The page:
Well… if A can receive from 0 to 10 cookies… there are 11 possibilities for that child. Each child has at least 11 possibilities. If there are 5 children… then it looks like it would just be 11^5. That seems too simple though… hmm… I can’t think of anything else.
all that matters is how many cookies one gets, not which cookies. 11^5 is wrong. you might try 5^10, as each cookie is assigned to one of 5 people, but the issue there is that this makes each cookie ‘special’ or ‘distinguishable’. email me at sjm1@williams.edu if you want more of a hint.
to Lee: correct, well done! Not posting this as it’s the soln.
sadly your brain needs more time in the oven, as it isn’t quite cooked enough! let me know if you want a hint.
It’s not a permutation, but there is a combinatorial interpretation. /s/
Is it just 1 because all the cookies are identical?
Sorry if this is a stupid comment…
no. we could give all the cookies to one person (5 ways of doign this), or 9 cookies to 1 person and 1 to another (20 ways of doing this), …. There is a better approach.
I got 971. Here’s my reasoning…
I worked out the combinations for 1 cookie up to four cookies by hand and categorized them by the first cookie recipient. For example, with 1 cookies, “20000” goes in category 1, while “02000” goes in category 2. The digits represent how many cookies went to each kid.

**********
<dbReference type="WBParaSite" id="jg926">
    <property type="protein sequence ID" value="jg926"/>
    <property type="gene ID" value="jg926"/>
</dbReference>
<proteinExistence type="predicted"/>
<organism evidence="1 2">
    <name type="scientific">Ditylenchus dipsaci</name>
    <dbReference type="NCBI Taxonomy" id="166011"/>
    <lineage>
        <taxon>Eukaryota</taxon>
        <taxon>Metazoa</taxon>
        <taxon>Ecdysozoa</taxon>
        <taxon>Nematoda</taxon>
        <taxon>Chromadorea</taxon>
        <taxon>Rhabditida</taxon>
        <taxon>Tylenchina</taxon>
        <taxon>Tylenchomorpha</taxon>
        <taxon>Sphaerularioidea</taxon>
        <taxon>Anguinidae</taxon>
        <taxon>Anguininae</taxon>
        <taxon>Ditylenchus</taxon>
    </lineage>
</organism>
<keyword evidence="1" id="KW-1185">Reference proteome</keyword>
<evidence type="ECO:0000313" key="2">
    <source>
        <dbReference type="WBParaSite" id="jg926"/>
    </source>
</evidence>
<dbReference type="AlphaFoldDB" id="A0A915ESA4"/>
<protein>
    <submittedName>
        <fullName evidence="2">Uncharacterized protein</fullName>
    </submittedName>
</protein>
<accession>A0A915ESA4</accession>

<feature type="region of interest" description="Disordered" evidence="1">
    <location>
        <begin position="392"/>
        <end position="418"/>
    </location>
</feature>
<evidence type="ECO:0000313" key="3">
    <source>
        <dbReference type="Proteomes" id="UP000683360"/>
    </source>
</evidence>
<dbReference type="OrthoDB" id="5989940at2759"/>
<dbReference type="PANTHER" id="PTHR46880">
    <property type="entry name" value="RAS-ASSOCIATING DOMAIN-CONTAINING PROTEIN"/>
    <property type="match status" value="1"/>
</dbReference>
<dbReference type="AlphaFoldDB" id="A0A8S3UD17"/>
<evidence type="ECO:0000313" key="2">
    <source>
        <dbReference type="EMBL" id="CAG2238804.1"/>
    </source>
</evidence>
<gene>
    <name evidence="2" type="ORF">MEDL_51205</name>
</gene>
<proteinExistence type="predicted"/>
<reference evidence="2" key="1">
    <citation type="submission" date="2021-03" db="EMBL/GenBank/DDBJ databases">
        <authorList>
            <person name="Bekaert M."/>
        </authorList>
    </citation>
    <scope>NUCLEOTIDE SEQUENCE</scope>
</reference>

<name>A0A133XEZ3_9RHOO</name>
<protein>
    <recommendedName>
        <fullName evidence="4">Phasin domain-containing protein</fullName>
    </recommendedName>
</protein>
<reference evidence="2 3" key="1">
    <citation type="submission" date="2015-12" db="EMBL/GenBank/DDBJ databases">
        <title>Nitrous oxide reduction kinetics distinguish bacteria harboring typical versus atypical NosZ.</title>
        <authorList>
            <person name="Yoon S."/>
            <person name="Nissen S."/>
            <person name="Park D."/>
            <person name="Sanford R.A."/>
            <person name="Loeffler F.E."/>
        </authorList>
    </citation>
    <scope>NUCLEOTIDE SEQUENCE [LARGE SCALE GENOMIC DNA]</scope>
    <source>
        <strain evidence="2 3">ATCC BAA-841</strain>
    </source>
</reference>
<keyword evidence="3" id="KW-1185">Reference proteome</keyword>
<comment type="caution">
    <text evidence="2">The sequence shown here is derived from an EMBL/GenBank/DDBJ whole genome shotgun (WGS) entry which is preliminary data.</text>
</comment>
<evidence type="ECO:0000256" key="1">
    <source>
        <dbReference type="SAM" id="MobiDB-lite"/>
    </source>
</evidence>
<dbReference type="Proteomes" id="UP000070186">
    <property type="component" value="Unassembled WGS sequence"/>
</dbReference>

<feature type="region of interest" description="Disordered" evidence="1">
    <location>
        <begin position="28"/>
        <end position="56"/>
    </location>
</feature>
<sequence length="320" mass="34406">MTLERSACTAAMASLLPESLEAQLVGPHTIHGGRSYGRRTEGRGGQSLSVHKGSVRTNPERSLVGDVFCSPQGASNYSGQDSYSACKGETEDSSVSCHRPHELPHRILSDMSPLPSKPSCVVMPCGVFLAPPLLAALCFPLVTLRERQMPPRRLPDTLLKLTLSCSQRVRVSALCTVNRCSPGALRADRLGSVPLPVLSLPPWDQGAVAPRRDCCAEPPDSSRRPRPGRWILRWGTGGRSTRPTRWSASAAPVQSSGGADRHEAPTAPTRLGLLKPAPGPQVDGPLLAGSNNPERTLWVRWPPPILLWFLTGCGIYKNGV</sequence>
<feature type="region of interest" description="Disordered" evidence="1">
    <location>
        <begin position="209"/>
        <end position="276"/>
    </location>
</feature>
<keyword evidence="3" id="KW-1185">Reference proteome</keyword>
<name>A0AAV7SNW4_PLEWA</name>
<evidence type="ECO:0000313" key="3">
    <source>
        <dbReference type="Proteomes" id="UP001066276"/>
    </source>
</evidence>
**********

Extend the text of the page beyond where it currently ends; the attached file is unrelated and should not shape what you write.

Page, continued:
1 Cookie – 1 + 1 + 1 + 1 + 1 = 5 combinations.
2 Cookies – 5 + 4 + 3 + 2 + 1 = 15 combinations
3 Cookies – 15 + 10 + 6 + 3 + 1 = 35 combinations
4 Cookies – 35 + 20 + 10 + 4 + 1 = 70 combinations
Here I noticed a pattern. The number of combinations in the previous cookie # was the number of combinations in the next cookie #’s first category. The last category always had 1. The second category rose by 1’s. The 3rd category rose by whatever is in the 2nd, the 4th by whatever is in the 3rd, and the 5th by whatever is in the 4th.
I tested the pattern with 5 cookies, and it worked. I went ahead and went up to 10 cookies.
5 Cookies – 70 + 35 + 15 + 5 + 1 = 126
6 Cookies – 126 + 56 + 21 + 6 + 1 = 210
7 Cookies – 210 + 84 + 28 + 7 + 1 = 330
8 Cookies – 330 + 110 + 36 + 8 + 1 = 485
9 Cookies – 485 + 155 + 45 + 9 + 1 = 695